A segment of the population often overlooked in antebellum U.S. histories is that of free African Americans. The stories of black slaves have frequently been recounted, but not those of free African Americans, although they averaged about 10 percent of the black population in the United States beginning with the 1790 census. Almost one-seventh of all African Americans in the United States were already free before the Thirteenth Amendment was ratified in 1865. As early as the 1700s a segment of this free population lived in southern Illinois.


Arthur and Patience ALLEN from Johnston Co., N.C., Joseph ALLEN from North Carolina, Beverly BROWN from Northampton Co., N.C., Johnson ALLEN from Buncombe Co., N.C., Zachariah and Liddy TABURN from Wake Co., N.C., Thomas and Dicey CHAVIS from Gibson Co., Tenn., Thomas and Betsy BASS from Tennessee, Nancy BRYANT from Walker Co., Ga., and Joseph and Elizabeth IVEY from South Carolina, were such people, who though of African descent, never lived as slaves. Cain and Elizabeth BRACKEN from Tennessee, Haywood DEW, the ELLIOTT brothers and Moses HUNTER were freedmen, who were once slaves, but were freed decades before the Civil War. The ancestry of most of the nine southern Illinois families included in this study can be traced back to North Carolina to the counties of Northampton and Robeson. Most of the families were a mixture of African, European and perhaps Native American ancestry and were almost always identified as "mulattos." The oral tradition of some of these families, in particular the CHAVISes is that they were of Cherokee ancestry.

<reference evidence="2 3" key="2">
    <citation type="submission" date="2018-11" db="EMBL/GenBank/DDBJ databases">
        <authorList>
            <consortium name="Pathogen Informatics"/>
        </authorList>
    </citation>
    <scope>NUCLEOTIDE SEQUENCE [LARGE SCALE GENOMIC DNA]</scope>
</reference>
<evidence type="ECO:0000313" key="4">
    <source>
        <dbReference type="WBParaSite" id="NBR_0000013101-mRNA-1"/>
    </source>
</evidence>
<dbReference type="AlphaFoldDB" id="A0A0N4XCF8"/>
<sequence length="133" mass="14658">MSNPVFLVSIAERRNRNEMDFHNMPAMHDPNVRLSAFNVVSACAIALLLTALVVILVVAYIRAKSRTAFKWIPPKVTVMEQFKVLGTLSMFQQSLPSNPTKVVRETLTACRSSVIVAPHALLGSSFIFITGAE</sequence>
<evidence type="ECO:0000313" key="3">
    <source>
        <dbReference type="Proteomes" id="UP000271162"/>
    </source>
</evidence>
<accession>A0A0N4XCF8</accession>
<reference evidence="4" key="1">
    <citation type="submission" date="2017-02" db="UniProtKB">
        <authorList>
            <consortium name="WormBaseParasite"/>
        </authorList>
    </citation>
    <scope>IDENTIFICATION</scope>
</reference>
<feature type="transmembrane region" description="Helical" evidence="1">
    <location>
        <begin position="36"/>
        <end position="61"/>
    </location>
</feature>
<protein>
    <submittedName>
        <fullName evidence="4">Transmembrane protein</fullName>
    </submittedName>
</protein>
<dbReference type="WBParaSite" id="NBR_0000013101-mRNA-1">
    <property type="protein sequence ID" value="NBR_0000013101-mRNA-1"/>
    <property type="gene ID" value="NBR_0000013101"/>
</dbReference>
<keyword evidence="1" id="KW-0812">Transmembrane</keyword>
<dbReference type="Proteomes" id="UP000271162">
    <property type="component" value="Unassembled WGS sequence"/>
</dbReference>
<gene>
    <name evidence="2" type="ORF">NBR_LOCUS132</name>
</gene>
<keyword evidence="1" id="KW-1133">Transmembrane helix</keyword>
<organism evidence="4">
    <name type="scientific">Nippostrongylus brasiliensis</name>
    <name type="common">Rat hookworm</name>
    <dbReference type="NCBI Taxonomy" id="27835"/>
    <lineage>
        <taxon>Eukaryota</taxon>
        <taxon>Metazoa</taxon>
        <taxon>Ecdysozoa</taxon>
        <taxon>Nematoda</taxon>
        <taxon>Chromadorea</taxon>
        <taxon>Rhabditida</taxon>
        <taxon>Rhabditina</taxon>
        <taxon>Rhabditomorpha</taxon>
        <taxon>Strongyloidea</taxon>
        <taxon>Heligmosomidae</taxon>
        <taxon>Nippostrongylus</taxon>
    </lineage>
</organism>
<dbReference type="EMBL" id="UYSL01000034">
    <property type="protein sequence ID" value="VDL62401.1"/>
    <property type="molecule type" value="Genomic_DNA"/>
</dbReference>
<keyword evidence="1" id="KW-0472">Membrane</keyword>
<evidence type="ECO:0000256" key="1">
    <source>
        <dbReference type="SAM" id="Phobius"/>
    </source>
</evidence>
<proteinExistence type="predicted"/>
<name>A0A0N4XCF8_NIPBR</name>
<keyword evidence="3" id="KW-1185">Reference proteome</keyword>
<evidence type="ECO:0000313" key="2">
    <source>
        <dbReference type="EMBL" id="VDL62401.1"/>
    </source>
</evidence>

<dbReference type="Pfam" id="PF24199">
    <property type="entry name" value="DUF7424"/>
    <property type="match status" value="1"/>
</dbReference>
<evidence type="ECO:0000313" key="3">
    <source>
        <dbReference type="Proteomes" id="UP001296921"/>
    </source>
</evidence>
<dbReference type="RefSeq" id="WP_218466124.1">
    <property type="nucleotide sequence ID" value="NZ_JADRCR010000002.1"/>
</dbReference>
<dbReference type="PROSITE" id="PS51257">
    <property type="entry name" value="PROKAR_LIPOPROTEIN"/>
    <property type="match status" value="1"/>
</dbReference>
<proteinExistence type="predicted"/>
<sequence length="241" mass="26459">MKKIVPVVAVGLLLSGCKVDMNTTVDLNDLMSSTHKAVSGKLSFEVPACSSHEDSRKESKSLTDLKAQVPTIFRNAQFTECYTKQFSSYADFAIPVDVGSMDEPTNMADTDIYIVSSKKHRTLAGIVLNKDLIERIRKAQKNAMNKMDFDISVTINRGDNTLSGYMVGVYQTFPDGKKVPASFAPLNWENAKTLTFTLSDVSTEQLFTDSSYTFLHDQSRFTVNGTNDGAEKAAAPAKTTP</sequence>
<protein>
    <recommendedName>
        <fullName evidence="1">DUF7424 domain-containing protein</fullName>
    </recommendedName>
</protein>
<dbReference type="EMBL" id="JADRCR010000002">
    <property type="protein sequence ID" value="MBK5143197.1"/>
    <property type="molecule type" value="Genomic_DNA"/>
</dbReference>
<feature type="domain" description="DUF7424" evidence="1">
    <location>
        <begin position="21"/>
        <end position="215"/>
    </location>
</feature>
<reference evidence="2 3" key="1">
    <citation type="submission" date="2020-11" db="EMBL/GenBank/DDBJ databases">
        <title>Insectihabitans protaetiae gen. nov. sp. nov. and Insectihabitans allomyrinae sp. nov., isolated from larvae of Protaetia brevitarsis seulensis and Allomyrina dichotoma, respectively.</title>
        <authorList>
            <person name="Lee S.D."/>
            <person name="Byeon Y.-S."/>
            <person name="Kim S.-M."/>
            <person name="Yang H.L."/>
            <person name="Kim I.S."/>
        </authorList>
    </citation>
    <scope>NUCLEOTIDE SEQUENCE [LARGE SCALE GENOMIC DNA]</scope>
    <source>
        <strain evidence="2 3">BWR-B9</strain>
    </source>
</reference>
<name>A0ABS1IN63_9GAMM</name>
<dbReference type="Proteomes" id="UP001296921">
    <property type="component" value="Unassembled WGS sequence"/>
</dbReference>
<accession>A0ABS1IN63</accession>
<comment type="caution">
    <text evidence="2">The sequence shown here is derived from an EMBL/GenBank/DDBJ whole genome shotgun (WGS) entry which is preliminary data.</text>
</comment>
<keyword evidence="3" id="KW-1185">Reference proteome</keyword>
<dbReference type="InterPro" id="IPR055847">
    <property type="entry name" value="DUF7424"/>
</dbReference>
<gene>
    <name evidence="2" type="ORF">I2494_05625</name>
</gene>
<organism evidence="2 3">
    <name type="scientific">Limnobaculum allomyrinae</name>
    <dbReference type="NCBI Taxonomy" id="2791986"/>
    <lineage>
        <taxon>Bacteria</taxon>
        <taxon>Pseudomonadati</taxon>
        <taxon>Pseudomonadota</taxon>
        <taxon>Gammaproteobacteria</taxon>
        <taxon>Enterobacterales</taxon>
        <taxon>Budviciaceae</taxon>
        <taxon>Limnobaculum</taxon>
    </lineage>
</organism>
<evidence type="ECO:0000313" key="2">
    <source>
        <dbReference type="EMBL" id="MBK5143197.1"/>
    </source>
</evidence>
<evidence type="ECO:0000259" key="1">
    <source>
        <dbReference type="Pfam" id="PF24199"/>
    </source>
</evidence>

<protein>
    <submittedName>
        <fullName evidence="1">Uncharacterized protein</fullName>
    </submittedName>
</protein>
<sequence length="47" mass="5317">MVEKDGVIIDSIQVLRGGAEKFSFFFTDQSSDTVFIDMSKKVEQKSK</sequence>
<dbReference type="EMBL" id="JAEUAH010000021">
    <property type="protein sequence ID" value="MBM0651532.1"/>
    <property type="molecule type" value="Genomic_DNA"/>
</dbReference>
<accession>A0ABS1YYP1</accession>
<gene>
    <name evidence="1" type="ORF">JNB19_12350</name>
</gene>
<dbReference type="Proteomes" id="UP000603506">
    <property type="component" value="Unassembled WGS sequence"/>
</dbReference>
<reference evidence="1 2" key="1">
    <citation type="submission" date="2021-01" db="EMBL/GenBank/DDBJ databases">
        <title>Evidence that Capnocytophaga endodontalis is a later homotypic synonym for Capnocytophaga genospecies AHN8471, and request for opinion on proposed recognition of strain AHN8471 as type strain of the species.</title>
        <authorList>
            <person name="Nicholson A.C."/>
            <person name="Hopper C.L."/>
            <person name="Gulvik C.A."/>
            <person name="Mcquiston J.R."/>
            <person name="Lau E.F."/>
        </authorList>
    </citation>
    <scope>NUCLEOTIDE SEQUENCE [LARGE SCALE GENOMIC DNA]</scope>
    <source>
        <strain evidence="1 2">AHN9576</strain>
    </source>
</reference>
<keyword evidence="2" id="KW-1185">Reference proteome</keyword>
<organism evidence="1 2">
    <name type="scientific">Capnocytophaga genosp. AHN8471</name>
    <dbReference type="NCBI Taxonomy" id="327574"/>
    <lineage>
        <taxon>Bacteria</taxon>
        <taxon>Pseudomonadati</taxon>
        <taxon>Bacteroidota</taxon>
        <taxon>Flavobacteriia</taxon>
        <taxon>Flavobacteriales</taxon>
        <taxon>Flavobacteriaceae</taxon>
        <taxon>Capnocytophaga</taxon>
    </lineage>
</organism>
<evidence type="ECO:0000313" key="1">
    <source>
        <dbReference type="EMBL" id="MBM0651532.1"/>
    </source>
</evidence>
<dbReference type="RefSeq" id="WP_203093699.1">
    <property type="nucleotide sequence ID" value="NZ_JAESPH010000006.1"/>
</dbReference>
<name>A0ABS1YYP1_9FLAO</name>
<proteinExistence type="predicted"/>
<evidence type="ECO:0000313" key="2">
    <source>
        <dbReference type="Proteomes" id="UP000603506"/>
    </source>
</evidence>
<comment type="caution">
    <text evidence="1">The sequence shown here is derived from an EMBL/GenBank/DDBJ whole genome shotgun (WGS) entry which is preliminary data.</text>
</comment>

All of the families included in this study eventually made their homes in southern Illinois. They were attracted to Illinois by the same factors which brought white pioneers here: inexpensive farm land and forested land bountiful with game. In addition, there was probably a belief that their freedom would be greater protected in the "free" state of Illinois. They shared in building the Illinois frontier into a country of towns, settlements and established farms, but their contributions are too often overlooked by historians. Following is an account of the eleven families and their lives on the Illinois frontier.